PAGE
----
Display Settings:

Format

Send to:

Choose Destination
We are sorry, but NCBI web applications do not support your browser and may not function properly. More information
Int J Lang Commun Disord. 2003 Jul-Sep;38(3):265-85.

Predicting language outcome in infants with autism and pervasive developmental disorder.

Author information

  • 1Behavioural & Brain Sciences Unit, Institute of Child Health, University College London, UK. t.charman@ich.ucl.ac.uk

Abstract

BACKGROUND:

To examine longitudinal associations between diagnosis, joint attention, play and imitation abilities and language outcome in infants with autism and pervasive developmental disorder.

METHODS AND PROCEDURES:

Experimental measures of joint attention, play and imitation were conducted with a sample of infants with autism spectrum disorder at age 20 months. Language outcome was assessed at age 42 months. A within-group longitudinal correlational design was adopted.

OUTCOMES AND RESULTS:

Language at 42 months was higher for children with a diagnosis of pervasive developmental disorder than for children with a diagnosis of autism. Language at follow-up was also positively associated with performance on experimental measures of joint attention and imitation, but not with performance on experimental measures of play and 'goal detection' at 20 months, nor with a non-verbal intelligence quotient, although these associations were not examined independent of diagnosis. However, floor effects on the measure of play at 20 months and the small sample size limit the conclusions that can be drawn.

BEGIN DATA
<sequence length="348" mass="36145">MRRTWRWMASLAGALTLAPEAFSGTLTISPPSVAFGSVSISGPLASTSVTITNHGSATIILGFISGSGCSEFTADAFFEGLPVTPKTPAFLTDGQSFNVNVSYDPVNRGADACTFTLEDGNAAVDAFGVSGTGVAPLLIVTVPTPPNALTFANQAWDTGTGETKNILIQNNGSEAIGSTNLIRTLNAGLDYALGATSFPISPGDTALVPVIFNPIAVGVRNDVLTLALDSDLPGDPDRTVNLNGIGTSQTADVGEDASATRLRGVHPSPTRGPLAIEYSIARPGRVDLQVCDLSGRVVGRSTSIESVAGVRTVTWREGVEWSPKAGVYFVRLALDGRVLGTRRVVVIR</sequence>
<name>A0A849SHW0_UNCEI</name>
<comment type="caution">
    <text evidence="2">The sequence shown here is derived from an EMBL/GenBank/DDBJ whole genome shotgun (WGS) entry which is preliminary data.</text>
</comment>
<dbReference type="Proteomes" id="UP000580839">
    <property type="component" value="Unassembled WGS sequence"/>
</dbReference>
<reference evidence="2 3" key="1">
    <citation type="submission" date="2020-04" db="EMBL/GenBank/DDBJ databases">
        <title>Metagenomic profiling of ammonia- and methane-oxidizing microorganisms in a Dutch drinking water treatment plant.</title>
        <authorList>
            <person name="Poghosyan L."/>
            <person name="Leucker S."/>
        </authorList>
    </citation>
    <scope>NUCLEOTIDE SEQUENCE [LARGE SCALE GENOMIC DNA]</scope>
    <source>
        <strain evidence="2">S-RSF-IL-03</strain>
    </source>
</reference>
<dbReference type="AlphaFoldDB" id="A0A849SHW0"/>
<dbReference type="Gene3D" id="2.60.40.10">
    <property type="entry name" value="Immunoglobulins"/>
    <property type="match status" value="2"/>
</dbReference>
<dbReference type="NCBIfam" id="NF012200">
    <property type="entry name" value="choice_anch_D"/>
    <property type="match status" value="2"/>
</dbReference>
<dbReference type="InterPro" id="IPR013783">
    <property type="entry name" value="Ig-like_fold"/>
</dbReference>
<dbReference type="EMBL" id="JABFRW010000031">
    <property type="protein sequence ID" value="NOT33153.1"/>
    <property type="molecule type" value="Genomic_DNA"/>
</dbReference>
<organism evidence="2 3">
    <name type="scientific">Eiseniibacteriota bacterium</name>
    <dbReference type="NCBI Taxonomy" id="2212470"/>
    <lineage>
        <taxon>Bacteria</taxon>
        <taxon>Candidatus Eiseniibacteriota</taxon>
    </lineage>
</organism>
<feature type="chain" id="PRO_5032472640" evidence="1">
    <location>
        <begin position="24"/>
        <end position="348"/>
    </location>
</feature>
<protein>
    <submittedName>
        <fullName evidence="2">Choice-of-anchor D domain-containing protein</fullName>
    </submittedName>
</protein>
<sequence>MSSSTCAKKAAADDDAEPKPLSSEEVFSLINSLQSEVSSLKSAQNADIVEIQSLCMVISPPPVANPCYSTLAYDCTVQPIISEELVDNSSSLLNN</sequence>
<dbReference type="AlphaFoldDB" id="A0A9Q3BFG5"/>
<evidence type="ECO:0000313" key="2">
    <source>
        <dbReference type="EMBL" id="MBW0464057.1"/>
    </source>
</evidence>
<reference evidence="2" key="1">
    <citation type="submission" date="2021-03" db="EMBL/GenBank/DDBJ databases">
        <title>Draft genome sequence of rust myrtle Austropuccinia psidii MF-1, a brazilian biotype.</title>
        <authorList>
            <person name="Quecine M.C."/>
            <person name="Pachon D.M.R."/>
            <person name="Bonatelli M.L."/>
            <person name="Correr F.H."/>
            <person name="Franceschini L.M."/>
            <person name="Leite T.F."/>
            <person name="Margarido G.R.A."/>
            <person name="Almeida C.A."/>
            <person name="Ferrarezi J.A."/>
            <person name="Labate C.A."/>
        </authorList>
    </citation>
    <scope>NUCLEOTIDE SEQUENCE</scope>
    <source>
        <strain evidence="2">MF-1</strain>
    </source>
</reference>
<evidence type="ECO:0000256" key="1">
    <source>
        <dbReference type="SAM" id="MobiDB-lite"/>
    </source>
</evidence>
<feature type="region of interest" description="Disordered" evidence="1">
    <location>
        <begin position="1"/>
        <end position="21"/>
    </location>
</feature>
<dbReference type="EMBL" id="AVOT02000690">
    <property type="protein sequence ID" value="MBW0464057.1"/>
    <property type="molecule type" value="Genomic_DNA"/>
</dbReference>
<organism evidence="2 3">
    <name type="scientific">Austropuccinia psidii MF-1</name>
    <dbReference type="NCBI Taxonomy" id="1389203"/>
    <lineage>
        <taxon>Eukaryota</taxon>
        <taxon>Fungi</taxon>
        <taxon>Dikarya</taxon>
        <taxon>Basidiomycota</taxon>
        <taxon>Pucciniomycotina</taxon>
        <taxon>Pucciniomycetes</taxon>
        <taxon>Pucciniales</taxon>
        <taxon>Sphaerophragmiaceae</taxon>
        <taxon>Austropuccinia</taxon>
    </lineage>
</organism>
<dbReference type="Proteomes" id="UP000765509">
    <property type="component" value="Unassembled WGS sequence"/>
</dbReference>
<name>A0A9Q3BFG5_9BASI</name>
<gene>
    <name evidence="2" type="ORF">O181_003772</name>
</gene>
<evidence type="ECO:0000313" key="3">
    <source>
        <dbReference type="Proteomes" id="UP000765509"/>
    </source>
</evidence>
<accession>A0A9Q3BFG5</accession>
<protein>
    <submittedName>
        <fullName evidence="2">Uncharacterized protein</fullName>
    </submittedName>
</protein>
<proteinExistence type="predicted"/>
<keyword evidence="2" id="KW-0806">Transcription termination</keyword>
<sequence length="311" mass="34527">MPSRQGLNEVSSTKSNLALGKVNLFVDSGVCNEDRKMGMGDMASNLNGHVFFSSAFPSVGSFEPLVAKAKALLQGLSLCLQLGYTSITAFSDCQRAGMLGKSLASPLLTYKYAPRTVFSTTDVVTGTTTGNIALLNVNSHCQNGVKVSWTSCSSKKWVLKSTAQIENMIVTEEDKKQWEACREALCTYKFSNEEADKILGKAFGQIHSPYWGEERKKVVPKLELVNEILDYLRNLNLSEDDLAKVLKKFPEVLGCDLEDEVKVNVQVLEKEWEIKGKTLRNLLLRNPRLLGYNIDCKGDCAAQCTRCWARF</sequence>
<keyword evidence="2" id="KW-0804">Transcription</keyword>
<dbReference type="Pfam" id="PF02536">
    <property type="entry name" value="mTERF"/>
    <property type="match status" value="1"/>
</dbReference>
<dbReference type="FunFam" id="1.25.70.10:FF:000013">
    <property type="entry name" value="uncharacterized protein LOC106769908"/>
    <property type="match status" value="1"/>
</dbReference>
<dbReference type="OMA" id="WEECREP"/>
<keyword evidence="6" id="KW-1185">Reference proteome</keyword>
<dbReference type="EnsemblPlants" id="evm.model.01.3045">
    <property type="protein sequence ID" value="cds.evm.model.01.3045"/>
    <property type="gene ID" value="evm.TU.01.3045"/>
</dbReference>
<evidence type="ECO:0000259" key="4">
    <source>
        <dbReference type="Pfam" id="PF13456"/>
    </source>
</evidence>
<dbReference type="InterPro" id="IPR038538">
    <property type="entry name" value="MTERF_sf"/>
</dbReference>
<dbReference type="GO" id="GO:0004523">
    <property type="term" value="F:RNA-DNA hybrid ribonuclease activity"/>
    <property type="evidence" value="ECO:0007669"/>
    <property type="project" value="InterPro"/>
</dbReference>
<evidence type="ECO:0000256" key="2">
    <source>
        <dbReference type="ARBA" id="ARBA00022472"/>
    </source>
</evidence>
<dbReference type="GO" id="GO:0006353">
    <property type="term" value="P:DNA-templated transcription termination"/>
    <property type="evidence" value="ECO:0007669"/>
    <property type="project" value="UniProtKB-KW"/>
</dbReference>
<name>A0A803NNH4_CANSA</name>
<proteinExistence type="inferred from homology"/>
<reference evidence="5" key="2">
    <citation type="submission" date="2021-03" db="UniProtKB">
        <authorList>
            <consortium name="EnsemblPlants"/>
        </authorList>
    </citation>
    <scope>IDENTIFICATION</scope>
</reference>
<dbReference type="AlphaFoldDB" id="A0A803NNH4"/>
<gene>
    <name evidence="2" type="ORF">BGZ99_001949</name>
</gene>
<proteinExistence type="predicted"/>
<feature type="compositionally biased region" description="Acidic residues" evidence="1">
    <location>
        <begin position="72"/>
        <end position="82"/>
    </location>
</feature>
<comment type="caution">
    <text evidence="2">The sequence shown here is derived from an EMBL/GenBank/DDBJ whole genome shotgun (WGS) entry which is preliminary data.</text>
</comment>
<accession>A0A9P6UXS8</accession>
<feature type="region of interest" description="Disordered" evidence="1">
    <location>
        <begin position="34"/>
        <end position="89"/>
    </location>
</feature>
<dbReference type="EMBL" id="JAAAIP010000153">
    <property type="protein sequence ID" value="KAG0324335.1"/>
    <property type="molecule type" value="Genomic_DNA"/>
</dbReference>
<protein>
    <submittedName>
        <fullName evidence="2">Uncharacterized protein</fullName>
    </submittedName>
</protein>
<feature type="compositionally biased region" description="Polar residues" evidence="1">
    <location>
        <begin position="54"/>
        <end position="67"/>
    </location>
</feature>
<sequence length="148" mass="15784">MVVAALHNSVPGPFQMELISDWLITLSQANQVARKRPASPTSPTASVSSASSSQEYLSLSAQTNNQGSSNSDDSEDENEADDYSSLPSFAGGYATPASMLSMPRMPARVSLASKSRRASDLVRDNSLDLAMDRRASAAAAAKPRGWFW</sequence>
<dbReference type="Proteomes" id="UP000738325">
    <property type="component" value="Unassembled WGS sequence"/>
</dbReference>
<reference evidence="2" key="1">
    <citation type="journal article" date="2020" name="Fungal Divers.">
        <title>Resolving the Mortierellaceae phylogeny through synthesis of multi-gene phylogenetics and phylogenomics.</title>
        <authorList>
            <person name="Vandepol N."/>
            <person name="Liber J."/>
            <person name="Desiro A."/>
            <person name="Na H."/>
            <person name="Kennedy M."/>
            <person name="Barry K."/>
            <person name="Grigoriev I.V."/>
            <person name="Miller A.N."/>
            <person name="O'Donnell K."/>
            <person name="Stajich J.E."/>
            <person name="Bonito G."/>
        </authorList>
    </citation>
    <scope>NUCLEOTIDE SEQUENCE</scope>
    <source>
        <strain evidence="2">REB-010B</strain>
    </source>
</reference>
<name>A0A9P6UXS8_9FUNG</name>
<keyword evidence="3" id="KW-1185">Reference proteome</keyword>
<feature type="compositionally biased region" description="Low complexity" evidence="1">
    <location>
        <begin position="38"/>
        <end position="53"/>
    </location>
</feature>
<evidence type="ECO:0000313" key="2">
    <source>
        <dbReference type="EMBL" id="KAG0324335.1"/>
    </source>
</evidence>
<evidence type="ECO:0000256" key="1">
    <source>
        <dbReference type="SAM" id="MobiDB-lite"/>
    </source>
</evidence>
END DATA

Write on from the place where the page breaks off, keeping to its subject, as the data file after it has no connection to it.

CONCLUSIONS:

Individual differences in infant social-communication abilities as well as diagnosis may predict language outcome in preschoolers with autism spectrum disorders. Attention should be directed at assessing these skills in 2- and 3-year-old children referred for a diagnosis of autism spectrum disorder. Imitation and joint attention abilities may be important targets for early intervention.

PMID:
12851079
[PubMed - indexed for MEDLINE]
PubMed Commons home

PubMed Commons

0 comments
How to join PubMed Commons

    Supplemental Content

    Loading ...
    Write to the Help Desk